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The Art of Living With Symptoms

A Qualitative Study Among Patients With Primary Brain Tumors Receiving Proton Beam Therapy

Langegård, Ulrica, MSc, RN; Ahlberg, Karin, PhD, RN; Björk-Eriksson, Thomas, PhD, MD; Fransson, Per, PhD, RN; Johansson, Birgitta, PhD, RN; Ohlsson-Nevo, Emma, PhD, RN; Witt-Nyström, Petra, PhD, MD; Sjövall, Katarina, PhD, RN

doi: 10.1097/NCC.0000000000000692
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Background Symptom management in conjunction with proton beam therapy (PBT) from patient's perspective has not been explored. Such knowledge is essential to optimize the care in this relatively new treatment modality.

Objective The aim of this study was to explore the process of symptom management in patients with brain tumor receiving PBT.

Methods Participants were 22 patients with primary brain tumor who received PBT, recruited in collaboration with a national center for proton therapy and 2 oncology clinics at 2 university hospitals in Sweden. Interviews using open-ended questions were conducted before, during, and/or after treatment. Verbatim interview transcripts were analyzed using classic Grounded Theory.

Results The art of living with symptoms” emerged as the core concept. This encompassed 3 interconnected symptom management concepts: “Adapting to limited ability,” “Learning about oneself,” and “Creating new routines.” These concepts were summarized in a substantive theoretical model of symptom management. Despite the struggle to manage symptoms, participants lived a satisfactory life.

Conclusions Symptom management in conjunction with PBT comprises a process of action, thoughts, and emotions. The concepts that emerged indicated patients' symptom management strategies were based on their own resources.

Implications for Practice It is important that PBT facilities develop an approach that facilitates the symptom management process based on patients' experiences of symptoms, as well as their actions and available resources.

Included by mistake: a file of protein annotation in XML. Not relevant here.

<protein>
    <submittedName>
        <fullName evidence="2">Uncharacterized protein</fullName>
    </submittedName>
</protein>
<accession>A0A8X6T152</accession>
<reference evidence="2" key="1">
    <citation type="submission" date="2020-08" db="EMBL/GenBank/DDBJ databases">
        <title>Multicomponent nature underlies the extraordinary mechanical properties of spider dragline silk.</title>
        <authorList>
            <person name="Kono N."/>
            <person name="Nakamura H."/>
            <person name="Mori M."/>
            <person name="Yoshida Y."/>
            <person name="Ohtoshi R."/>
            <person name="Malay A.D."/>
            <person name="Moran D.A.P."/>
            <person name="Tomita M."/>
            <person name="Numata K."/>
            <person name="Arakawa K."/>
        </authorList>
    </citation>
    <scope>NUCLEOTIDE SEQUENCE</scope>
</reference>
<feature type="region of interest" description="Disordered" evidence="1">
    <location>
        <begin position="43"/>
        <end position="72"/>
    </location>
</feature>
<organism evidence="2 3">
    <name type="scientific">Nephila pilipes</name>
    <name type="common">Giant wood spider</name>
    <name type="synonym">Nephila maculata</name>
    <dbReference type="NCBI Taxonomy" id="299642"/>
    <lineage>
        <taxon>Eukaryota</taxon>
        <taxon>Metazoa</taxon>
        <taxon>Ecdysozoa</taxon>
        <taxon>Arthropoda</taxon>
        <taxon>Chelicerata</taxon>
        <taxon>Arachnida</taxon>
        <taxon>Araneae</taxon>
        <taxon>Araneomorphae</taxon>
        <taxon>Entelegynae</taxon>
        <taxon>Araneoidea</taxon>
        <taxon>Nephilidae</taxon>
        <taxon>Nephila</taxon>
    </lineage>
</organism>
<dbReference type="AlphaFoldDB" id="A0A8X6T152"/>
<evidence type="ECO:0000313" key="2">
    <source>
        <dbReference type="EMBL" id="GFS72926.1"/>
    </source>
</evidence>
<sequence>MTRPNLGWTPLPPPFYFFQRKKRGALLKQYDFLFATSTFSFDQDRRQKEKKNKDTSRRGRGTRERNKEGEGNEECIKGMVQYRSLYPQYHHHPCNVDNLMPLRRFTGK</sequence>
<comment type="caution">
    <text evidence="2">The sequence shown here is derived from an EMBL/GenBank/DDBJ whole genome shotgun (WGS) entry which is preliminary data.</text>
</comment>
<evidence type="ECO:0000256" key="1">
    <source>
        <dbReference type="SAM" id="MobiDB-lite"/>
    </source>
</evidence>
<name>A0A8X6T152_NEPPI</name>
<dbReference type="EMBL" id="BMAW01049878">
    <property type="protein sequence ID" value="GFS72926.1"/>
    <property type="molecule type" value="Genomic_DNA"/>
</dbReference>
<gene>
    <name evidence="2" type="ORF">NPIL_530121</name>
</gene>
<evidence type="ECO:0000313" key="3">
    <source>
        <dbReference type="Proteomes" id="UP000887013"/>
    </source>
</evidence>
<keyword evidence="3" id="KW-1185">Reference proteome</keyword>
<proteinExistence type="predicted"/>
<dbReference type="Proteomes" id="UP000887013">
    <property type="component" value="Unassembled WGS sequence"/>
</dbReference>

This is an open-access article distributed under the terms of the Creative Commons Attribution-Non Commercial-No Derivatives License 4.0 (CCBY-NC-ND), where it is permissible to download and share the work provided it is properly cited. The work cannot be changed in any way or used commercially without permission from the journal.

Author Affiliations: Institute of Health and Care Sciences, Sahlgrenska Academy, University of Gothenburg (Mrs Langegård and Dr Ahlberg); Department of Oncology, Institute of Clinical Sciences, Sahlgrenska Academy, University of Gothenburg, and Regional Cancer Center West, Gothenburg (Dr Björk-Eriksson); The Skandion Clinic, Uppsala (Drs Björk-Eriksson and Witt-Nyström); Department of Nursing, Umeå University, and Department of Cancercentrum, Norrlands University Hospital, Umeå (Dr Fransson); Experimental Oncology, Department of Immunology, Genetics and Pathology, Uppsala University, Uppsala University Hospital (Dr Johansson); University Healthcare Research Centre, Faculty of Medicine and Health, Örebro University (Dr Ohlsson-Nevo); Department of Immunology, Genetics and Pathology, Section of Oncology, Uppsala University (Dr Witt-Nyström); and Department of Oncology, Skåne University Hospital, and Department of Oncology, Lund University, Sweden (Dr Sjövall).

The authors have no conflicts of interest to disclose.

This work was supported by the Cancer Foundation in Sweden (grant nos. CAN2015/428 and CAN 2016/809).

Correspondence: Ulrica Langegård, MSc, RN, Institute of Health and Care Sciences, University of Gothenburg, Box 457, 405 30 Göteborg, Sweden (ulrica.langegard@gu.se).

Accepted for publication November 7, 2018.

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